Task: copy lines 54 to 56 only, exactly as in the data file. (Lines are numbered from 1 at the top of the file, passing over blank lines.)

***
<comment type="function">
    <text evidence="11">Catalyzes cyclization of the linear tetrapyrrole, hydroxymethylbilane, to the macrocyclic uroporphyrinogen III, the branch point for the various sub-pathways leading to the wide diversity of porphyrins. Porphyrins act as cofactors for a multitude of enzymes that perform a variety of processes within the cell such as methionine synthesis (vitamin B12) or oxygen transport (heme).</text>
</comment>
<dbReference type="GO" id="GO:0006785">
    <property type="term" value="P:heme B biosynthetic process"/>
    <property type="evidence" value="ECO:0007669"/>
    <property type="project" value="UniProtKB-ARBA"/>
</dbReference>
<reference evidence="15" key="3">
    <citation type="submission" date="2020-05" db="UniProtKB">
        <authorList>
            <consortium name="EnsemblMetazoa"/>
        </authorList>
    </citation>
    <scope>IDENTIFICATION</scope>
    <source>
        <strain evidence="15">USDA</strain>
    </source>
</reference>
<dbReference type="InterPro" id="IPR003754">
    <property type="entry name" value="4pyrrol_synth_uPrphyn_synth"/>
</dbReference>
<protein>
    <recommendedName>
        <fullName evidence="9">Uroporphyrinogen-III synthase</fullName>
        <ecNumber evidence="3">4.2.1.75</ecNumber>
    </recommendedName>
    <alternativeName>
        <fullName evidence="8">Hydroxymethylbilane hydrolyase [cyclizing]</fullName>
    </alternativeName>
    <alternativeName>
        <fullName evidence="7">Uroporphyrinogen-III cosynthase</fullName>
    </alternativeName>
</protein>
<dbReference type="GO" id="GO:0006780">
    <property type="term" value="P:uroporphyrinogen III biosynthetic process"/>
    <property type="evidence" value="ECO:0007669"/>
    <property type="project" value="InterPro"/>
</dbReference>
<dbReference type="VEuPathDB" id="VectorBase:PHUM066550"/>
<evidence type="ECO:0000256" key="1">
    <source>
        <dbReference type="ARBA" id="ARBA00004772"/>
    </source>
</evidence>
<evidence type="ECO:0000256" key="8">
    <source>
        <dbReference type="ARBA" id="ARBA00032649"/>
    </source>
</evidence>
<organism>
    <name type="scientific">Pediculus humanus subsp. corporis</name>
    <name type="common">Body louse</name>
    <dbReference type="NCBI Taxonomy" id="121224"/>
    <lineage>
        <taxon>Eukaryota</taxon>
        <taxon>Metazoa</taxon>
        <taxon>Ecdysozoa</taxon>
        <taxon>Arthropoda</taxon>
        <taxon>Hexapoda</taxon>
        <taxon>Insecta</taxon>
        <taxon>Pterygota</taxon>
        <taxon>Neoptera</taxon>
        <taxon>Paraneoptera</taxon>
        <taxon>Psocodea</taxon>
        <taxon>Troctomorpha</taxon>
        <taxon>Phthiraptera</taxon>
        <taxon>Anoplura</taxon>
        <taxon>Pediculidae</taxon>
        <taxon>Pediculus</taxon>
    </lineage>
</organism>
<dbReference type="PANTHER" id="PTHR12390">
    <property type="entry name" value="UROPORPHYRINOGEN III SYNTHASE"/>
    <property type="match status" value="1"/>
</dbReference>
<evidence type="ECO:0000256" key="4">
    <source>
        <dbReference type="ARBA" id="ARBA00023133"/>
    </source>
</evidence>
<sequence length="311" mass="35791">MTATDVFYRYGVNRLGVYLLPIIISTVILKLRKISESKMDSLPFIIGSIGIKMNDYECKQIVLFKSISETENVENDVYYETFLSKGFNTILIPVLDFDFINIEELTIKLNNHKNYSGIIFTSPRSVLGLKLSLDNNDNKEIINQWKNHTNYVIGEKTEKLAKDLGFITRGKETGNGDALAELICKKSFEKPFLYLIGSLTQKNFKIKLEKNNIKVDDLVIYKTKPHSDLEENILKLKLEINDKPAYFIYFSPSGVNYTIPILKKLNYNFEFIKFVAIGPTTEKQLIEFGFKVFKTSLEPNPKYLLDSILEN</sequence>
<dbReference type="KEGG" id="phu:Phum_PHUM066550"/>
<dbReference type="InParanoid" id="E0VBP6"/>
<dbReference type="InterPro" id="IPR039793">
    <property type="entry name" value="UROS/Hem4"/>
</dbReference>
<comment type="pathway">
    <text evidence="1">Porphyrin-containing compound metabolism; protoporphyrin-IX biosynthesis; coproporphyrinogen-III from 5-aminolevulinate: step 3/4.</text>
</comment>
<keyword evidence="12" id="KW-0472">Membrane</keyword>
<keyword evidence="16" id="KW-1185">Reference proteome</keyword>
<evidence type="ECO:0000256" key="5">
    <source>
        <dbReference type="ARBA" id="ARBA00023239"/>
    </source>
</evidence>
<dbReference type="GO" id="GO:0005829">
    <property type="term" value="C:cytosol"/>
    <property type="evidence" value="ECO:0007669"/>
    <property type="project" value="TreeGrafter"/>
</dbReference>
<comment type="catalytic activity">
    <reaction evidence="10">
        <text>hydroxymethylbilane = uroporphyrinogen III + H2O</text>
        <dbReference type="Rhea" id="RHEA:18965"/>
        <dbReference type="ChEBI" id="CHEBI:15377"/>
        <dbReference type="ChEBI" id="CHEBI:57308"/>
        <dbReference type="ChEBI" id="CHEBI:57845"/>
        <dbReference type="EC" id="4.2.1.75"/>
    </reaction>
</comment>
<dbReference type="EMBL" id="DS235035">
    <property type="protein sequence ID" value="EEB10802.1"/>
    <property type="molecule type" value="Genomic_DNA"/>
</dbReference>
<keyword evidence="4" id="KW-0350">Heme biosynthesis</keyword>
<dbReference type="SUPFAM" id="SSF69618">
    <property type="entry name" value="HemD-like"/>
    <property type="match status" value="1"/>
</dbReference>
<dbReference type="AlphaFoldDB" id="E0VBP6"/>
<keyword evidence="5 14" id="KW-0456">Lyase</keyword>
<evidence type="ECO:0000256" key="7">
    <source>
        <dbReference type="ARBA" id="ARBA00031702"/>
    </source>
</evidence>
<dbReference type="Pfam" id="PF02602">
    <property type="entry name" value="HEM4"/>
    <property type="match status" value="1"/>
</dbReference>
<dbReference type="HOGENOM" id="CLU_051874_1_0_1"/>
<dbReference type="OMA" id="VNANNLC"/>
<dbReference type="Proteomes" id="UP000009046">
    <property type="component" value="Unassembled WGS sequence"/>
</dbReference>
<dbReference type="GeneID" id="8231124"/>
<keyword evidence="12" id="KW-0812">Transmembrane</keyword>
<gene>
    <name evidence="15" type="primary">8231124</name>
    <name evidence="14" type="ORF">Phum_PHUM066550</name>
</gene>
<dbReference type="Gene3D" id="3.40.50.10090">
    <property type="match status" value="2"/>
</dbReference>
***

    <dbReference type="NCBI Taxonomy" id="121224"/>
    <lineage>
        <taxon>Eukaryota</taxon>